I recently started a new job. Most people work remotely. Often times we have a meeting with screen sharing where the presenter demonstrates how to do something. Mostly this is because I am being trained since I'm new, but also lots of our systems are migrating or being changed. Instead of trying to take notes and watch a the same time, I sincerely think it would help if I recorded the meeting.

I got this idea from a past job where my supervisor would record everything and put it on a shared drive. I really wasn't comfortable in this scenario because a) the work involved going through out the computer, for example in downloads folder, and we were using our personal computers; and b) the supervisor was a jackass and did things like snicker at people he thought said something dumb. Nevertheless I found in terms of productivity having a meeting recorded that contains technical instructions was very good.

Hypothetically I don't have to, but I consider it respectful to ask people if they are OK being recorded. How should I do this? Is recording meetings considered normal at times? At this job people supply their own laptops and the culture is respectful.

  • 7
    Why do you think you need anything more complicated than "Do you mind if I record this meeting?" Commented Mar 17, 2022 at 21:25
  • @PhilipKendall I guess I'm overthinking it but should I ask each person individually in the meeting or just the person sharing their screen? I guess with my previous manager it wasn't clear exactly how the recordings of me were going to be used and we were contractors. For example he mentioned it would help other people onboard but I think some meetings shouldn't be recorded for viewing outside of the people involved. So I guess it might be worth mentioning, the recording is just for personal reference?
    – JazzgeMica
    Commented Mar 17, 2022 at 22:55
  • You should ask if anyone objects to being recorded. If you live in a state or region, where it requires two-party permissions to record somebody, then you will have to respect the wishes of anyone's rejection of your request.
    – Donald
    Commented Mar 20, 2022 at 6:34

2 Answers 2


Hypothetically I don't have to, but I consider it respectful to ask people if they are OK being recorded. How should I do this? Is recording meetings considered normal at times?

Yes it's normal, it allow you to go back to the meeting and go over details that perhaps you don't remember, or allow you to refresh your memory on what was said during the meeting.

I thing you should just go for it and ask or give a heads up. "Hey everybody, I'm going to record this meeting so we can go back to the recording and have it as reference".

I suggest you consult this idea with your supervisor/boss first, to check if they are also ok with it and give you green light.

  • Yes, it's very common. There are a few reasons why it might not be possible in some circumstances - if there are personal details being discussed, or confidential company materials. But asking your boss or the meeting organiser should be sufficient, and someone should say at the start of the meeting that it's being recorded so everyone else knows.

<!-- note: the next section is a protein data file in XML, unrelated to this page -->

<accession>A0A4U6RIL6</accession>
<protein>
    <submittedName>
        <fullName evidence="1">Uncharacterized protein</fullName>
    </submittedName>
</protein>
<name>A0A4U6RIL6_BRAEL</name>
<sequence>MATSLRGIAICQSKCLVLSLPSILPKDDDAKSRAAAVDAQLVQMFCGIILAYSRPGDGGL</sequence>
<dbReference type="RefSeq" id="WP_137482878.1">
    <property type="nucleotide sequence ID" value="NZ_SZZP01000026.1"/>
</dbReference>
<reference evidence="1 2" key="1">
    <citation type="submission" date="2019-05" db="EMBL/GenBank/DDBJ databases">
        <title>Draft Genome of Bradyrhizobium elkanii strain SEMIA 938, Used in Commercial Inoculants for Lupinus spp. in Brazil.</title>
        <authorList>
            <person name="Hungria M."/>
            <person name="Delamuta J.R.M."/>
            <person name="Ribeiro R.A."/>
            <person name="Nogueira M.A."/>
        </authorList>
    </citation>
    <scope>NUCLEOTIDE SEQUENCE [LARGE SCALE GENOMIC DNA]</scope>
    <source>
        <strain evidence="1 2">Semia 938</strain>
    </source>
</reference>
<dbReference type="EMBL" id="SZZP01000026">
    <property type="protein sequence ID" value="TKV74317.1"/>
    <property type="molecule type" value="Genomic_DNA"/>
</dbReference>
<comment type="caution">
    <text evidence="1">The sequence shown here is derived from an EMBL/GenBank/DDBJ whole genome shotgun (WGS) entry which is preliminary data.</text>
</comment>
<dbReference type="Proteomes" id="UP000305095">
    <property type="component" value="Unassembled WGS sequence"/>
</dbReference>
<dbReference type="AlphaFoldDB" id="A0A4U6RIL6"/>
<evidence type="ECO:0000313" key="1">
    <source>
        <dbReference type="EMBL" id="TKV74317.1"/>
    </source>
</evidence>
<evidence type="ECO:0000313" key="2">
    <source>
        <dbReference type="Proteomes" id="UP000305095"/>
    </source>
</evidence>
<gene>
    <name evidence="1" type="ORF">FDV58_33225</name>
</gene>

– Stuart F
    Commented Mar 18, 2022 at 10:27
  • 1
    Update: I asked and the person said he would check with his manager. Also, I think it depends on how rehearsed the presentation is. If it's a sales pitch, then sure that makes sense to record it. If it's less formal, maybe not. For example in the meeting I was being trained and had to swap back to my email. Even though nothing I would consider sensitive was shown, if it was recorded that would be another issue. Also the other person got a call from their doctor. To me it makes a difference if the recording is just for personal reference or goes on a shared drive.
    – JazzgeMica
    Commented Mar 22, 2022 at 8:24
  • @JazzgeMica thanks for the update. Yeah, perhaps you don't want to record every meeting. However, given we are talking about training, that would make sense to record, so new recruits or future ones can go back to old training recordings.
    – DarkCygnus
    Commented Mar 22, 2022 at 19:35

I am not able to judge if it is normal even if I think it should be fine. But I can give my thoughts on what can be important for some:

  • Tell people beforehand. As someone writes, suddenly (accidentally) exposing private information is not wanted. By making people aware beforehand, they think a second time about what they might show and find technical solutions.
  • Tell people beforehand and therefore give them the opportunity to answer you seperately. In a group I would expect most people to be fine with it and therefore I can be reluctant to say that I not fine with it because I don't want to be annoying.
  • Find a privacy-secure location to store the videos. Since many university lectures and the like were using Microsoft Teams, Zoom, etc. I refused to talk or show my video because I do not want to be analysed by those companies.
  • Do not make the videos the only source. Rewatching videos for some detail is cumbersome. So if you are giving the training, the material should also be accessible in some written form that is (for some) quicker to use and surely easier to search.

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